I applied through UCAS to Bristol around mid-September. Bristol was not a too-hard option for entrance of a medical school with no requirement for BMAT/UKCAT, good reputation in teaching and the interview will be held in Malaysia, as compared to my 3 other choices which required much more effort, time and money. The interview contents were a mixture of personal experiences and academic stuffs, not as academically-inclined as Cambridge's.
I got my invitation for interview in Crowne Plaza Hotel, KL one week before the actual day through an email from MABECS. My interview was on 23 February but the interview period usually stretches from March till end of April, so the Malaysia interviews were considered rather early. There wasn't much information regarding the application from the time of submission of the application until the interview invitation.
I was coincidentally in KL that time so I was able to go for the interview but I did not prepare well because I just finished a one-month programme (Yay! SUSOM!) the night before. I briefly went through my personal statement and Bristol's website. It has quite an informative website with youtube videos which are really helpful. And utilise the VIP page they have provided for each applicant well! There are informations in there which potentially can save you during the interview. You can, of course, refer to the information for interviews for other universities too. Don't over-prepare, but be sure have the answers to common questions like why medicine, why bristol, in your head. I went off to bed quite late that night as I only started my preparation at 12am, after a mamak session with friends at SS2. (Yea, I miss those mamak food dearly. No nice mamak in Miri.)
My interview was scheduled at 9.50am so I left my aunt's house at about 8.45am. It is usually a 10-minutes drive from my aunt's house to the venue. Who knows the traffic was so congested that morning! Consequently, I was late for about 5 minutes despite leaving house 1 hour before the actual time! However, I kept calm and acted "steady", walked confidently into the business area on the 1st floor of the hotel in my heels. "You are late," the lady said while I was registering. What to do? I just smiled and she directed me to the waiting area with a few KYUEM students who looked rather...anxious. I introduced myself and chatted with them. Ah, their first interview! (And I still remember mine, more than a year ago, vividly for the fear of some imaginary "man-eating monster" sitting in the room)
Then it was my turn. To be honest, I was in a jolly mood that morning, not really tense, so it wasn't hard for me to put on that smile and to greet the interviewer. He was there with his wife but the wife was just an observer. He was a really friendly guy, a lecturer for first year students in Bristol, who allowed me to answer and talk as long as I like after his questions, instead of cutting in even before I finish my sentence. He asked about my experience in hospital attachments and voluntary work. He also asked about my interest in the latest findings in the medical world. It sort of surprised me but fortunately, I pulled it through with the monoclonal antibody news I've read a while ago, adding in details from what I've learnt from my A Levels Biology. Thank God I still remember those stuffs! I was in a programme for a month, how recent can my news be? (Hehehe... making up excuses only! :p) He was rather impressed with the antibody tale and it linked to production of insulins and then, to the ethics part. Goodness, this part was such a headache. He asked me to tell him about the sugar consumption of Malaysians, obesity and diabetes in general, then the million-dollar question: If you think diabetes is a consequence of the patient's own behaviour, will you treat them? Most diseases are due to the patient's own actions, if we exclude the diabetes patients from our patients list, we might as well treat only those with genetic diseases and that's just absurd. Yes, I would treat them. "But isn't it unfair that these people are using the public's money to treat something due to their own irresponsible actions?" Ah, the NHS controversy! I joked about how most Malaysians pay for their own medical expenses or with insurance (except in gov hospitals, polyclinics and 1Malaysia clinics) but to refrain from treating those who need help is very much against the oath taken by a doctor, so we should treat them no matter how much we disagree personally, with their past actions.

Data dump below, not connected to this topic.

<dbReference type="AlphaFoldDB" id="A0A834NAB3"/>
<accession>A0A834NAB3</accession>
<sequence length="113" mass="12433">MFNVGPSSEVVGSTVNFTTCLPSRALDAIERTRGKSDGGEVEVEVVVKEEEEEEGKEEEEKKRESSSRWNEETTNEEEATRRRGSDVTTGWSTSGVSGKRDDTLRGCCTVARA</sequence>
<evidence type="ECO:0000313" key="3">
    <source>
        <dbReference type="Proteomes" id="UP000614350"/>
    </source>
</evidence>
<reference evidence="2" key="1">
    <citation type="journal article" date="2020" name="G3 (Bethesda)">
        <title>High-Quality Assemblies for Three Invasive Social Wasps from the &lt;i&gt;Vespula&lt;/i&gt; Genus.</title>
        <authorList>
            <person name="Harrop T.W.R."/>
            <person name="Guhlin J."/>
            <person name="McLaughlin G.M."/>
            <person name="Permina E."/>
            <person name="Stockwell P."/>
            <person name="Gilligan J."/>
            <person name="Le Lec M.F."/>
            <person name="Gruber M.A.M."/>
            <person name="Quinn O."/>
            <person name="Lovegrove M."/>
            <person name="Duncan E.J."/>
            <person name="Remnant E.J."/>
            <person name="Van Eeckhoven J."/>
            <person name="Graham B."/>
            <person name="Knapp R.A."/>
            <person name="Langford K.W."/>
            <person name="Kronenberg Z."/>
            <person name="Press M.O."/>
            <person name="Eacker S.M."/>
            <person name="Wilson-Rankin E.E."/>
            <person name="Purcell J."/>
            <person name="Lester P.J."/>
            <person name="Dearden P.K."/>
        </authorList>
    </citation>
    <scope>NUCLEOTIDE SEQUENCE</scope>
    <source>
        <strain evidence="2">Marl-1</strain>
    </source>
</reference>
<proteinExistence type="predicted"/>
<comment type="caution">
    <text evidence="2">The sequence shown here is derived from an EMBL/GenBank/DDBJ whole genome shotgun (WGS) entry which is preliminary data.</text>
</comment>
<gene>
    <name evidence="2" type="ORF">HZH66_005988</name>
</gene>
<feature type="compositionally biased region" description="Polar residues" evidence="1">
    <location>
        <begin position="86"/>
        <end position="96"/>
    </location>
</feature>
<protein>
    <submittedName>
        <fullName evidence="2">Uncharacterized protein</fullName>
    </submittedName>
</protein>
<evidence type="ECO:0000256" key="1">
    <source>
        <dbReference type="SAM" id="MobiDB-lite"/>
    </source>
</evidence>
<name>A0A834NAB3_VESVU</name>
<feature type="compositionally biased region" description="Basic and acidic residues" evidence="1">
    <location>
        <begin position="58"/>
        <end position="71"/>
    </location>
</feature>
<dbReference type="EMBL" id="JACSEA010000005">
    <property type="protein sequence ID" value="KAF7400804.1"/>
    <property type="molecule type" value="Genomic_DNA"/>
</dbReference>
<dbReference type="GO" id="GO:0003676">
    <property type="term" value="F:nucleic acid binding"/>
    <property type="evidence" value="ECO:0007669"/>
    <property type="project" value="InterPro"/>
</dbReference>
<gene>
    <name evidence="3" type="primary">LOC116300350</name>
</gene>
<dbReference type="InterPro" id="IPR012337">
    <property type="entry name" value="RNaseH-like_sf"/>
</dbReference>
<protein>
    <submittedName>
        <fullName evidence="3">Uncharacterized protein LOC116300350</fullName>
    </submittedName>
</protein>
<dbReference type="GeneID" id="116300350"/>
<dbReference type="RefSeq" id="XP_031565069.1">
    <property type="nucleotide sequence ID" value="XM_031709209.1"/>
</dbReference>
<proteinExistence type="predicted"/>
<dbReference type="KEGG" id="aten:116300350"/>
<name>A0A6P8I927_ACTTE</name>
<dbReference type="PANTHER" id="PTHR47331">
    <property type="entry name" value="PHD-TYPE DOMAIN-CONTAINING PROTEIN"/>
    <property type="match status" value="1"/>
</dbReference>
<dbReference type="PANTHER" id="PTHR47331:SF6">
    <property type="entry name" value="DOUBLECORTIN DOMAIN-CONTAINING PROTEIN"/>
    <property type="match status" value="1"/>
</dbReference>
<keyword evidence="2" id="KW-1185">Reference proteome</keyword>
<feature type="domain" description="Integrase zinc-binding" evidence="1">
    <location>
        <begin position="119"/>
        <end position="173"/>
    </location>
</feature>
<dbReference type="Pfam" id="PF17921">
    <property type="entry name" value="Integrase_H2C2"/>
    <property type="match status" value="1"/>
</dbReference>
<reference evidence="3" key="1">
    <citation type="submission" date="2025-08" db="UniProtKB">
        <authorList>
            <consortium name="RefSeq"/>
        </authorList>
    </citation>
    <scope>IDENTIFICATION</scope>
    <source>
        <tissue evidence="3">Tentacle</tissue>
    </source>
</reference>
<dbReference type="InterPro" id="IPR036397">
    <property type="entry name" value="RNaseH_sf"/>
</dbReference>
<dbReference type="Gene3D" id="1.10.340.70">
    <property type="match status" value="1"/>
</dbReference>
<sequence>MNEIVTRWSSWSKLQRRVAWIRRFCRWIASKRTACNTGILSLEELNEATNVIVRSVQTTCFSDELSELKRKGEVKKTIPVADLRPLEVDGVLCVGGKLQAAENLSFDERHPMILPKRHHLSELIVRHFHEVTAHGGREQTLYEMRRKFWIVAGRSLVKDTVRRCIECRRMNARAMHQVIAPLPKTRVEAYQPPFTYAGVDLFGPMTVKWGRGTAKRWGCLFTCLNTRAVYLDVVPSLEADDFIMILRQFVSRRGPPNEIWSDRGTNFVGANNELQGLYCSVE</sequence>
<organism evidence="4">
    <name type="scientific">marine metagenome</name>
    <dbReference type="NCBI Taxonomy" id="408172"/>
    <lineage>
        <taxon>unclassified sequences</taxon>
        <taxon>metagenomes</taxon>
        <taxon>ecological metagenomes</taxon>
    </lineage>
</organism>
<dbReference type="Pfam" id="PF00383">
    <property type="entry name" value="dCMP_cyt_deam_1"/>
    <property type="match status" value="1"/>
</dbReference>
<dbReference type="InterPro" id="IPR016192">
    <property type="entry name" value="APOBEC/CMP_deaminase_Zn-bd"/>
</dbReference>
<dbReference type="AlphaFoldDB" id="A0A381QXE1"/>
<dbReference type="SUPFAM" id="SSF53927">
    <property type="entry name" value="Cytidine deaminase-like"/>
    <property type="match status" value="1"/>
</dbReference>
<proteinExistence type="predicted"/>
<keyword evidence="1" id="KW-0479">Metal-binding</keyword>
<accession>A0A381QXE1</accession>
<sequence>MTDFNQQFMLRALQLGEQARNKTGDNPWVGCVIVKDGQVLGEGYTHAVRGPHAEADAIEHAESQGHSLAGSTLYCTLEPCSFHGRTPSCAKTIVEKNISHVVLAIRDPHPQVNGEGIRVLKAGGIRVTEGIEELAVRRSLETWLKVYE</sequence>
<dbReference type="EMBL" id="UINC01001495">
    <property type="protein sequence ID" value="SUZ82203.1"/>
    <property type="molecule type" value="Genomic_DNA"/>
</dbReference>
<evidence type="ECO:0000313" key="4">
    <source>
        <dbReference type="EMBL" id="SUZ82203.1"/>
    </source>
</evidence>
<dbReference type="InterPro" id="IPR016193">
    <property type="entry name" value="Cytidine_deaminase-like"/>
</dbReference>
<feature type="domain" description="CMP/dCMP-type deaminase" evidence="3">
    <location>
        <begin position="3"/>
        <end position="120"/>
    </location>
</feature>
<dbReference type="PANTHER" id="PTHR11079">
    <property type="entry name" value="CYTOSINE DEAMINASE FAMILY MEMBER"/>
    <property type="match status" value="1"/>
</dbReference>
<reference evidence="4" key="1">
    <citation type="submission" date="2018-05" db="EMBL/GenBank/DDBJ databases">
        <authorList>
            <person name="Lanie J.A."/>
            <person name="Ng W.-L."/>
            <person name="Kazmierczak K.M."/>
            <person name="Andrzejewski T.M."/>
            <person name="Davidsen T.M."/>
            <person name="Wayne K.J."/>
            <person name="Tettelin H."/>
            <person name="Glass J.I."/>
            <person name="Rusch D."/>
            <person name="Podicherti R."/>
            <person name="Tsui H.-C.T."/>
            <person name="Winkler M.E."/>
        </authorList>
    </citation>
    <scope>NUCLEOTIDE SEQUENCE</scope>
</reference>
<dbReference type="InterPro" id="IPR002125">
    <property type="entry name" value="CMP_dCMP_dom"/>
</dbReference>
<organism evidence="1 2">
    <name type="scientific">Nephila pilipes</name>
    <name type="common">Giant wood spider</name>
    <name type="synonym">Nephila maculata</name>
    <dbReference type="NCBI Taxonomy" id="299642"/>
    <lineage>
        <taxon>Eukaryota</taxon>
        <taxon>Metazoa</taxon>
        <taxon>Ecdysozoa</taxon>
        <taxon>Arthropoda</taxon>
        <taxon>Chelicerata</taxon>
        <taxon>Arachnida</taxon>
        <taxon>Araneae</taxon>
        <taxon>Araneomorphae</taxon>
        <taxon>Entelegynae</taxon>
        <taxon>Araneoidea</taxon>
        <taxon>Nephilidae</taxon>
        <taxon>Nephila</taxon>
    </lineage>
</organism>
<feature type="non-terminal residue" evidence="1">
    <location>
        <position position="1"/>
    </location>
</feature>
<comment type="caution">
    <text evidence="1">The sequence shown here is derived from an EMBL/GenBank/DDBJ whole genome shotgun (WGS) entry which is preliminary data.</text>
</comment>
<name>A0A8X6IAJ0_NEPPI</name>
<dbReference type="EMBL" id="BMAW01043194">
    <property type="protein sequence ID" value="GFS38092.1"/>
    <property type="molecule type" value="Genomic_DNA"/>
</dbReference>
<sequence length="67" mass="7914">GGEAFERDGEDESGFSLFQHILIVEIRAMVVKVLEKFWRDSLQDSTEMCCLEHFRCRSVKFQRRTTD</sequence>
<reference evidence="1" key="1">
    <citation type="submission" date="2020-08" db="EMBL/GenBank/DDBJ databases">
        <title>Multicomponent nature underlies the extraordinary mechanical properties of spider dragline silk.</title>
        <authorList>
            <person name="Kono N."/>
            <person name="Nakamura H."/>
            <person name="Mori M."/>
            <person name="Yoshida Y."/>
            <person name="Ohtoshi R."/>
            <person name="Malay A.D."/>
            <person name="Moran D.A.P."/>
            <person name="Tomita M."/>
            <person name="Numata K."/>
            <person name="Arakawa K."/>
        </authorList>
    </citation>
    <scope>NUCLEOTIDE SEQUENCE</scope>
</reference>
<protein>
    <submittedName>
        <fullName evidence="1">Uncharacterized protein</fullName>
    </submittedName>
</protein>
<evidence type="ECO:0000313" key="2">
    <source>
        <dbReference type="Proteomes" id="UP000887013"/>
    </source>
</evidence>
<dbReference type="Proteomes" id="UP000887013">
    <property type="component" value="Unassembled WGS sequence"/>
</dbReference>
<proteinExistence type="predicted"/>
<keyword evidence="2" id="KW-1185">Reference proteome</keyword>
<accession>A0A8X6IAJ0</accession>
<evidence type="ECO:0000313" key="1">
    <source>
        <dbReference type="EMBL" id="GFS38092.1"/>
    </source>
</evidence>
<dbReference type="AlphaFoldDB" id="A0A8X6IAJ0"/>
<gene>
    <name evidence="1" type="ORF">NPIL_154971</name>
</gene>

I stumbled a bit in the process but it was still a very pleasurable experience. The whole interview took about 25 minutes. Sounds long but it was actually really short. You will have so much more to discuss about as you go along. And there, my last interview for university application was successfully done. I received an unconditional offer from Bristol on 30 March, about 1 month after the interview. So after the interview, rant for a little while if you want but don't panic or beat yourself out for any stupid thing you've said during the interview, just sit back and relax until you hear from them again.
All the best to all of you going for the interview! :)